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Brand Value And Qualitative Measurement

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What a brand really represents is what consumers think it represents. Well-intentioned brand managers can take actions they think are strategically appropriate, but if these messages are not believed or accepted by the consumers, they can severely maim the brand. Netflix learned this the hard way.

It might have made good business sense because of anticipated future industry changes to start charging higher prices for video streaming and separating out its video rentals into another business called Qwikster, but these actions violated consumers’ core understanding of the Netflix promise. Consumers saw Netflix as the place to go to get movies conveniently. Netflix was not a particular delivery system (DVDs or streaming), and it certainly was not about dealing with two different accounts. By misunderstanding consumers’ strong emotional reactions to the changes, CEO Reed Hastings undercut the brand value of Netflix catastrophically.

That’s why qualitative marketing research techniques are so important. They identify the meanings consumers actually ascribe to brands, not the ones managers hope consumers will take away. But getting the right read takes hard work.

The Netflix decision was egregious. It’s quite possible that if Netflix had simply asked its consumers directly, they would have openly complained about the change. But we can only guess this in hindsight. Conventional marketing research surveys may not have identified this extreme reaction. Why? Perhaps surprisingly, in marketing surveys, consumers tend to be remarkably pliable. When asked, they feed back what they think they are supposed to say, rather than what they are truly thinking. Especially, when as often happens, the question is framed from the management perspective. Since consumers don’t spend much time consciously dwelling on brands, the wording of the question frames how managers think consumers should think about the brand. The art of good marketing research is to find creative ways to probe consumers’ minds and uncover what they are actually thinking, feeling, and responding to automatically, without having the mere process of asking the questions influence the answers.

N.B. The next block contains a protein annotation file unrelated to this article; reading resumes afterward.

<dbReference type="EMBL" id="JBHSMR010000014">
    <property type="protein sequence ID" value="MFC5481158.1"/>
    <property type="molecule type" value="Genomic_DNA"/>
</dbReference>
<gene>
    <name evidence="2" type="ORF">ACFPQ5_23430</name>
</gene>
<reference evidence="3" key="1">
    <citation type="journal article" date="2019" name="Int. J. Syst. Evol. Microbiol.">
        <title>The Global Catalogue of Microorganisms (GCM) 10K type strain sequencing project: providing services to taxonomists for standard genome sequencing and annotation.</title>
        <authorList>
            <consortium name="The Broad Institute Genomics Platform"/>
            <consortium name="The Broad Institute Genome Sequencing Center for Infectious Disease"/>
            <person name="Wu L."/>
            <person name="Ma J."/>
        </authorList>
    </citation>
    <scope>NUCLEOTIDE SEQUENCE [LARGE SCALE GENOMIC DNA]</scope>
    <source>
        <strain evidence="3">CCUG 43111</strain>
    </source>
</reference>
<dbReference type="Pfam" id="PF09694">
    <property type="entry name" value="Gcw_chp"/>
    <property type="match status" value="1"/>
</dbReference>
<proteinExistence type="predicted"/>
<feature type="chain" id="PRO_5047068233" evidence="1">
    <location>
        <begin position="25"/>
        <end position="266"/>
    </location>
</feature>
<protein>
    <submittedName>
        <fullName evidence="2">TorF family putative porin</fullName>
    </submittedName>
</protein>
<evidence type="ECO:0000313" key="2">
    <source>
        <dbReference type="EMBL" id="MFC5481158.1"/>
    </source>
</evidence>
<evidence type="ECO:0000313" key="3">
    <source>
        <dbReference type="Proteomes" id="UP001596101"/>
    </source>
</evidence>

Several methodologies exist to uncover these deep meanings, each based on a different theoretical framework and set of assumptions. One class of techniques uses psychological probing, almost like psychoanalysis, to uncover deep-seated emotions and thoughts. The best-known method in this class is the Zaltman metaphor elicitation technique (ZMET), developed by Gerald Zaltman, a Harvard emeritus professor. ZMET is based on the premise that people use visual metaphors to express their unspoken ideas about brands. The researcher’s job, then, is to uncover those metaphors.

Another, similar technique is called laddering. The basic question in the laddering technique is why? Consumers are asked why they use a particular brand, and then why that reason makes sense, and so on. Eventually, these answers are used to “ladder up” to deep underlying motivations and life values.

The implicit association test, as the name suggests, measures implicit associations or attitudes. Consumers are thought to have explicit attitudes that they can express when asked, and implicit attitudes that they cannot consciously control. The harder-to-access, implicit attitudes can form visceral responses to brands that may help marketers predict behavior.

Finally, ethnographic methodologies are used to understand the way culture affects behavior. The priority in ethnographic research is to make sure the data collection occurs in natural settings and is based primarily on observation. The assumption here is that true behavior can be observed only in its own cultural contexts and that traditional marketing research techniques using surveys or experiments take place outside of the natural environment and thus have an artificial component.

Contributed to Branding Strategy Insider by: Barbara E. Kahn, excerpted from her book Global Brand Power:  Leveraging Branding for Long-Term Growth, copyright 2013, with permission of Wharton Digital Press.

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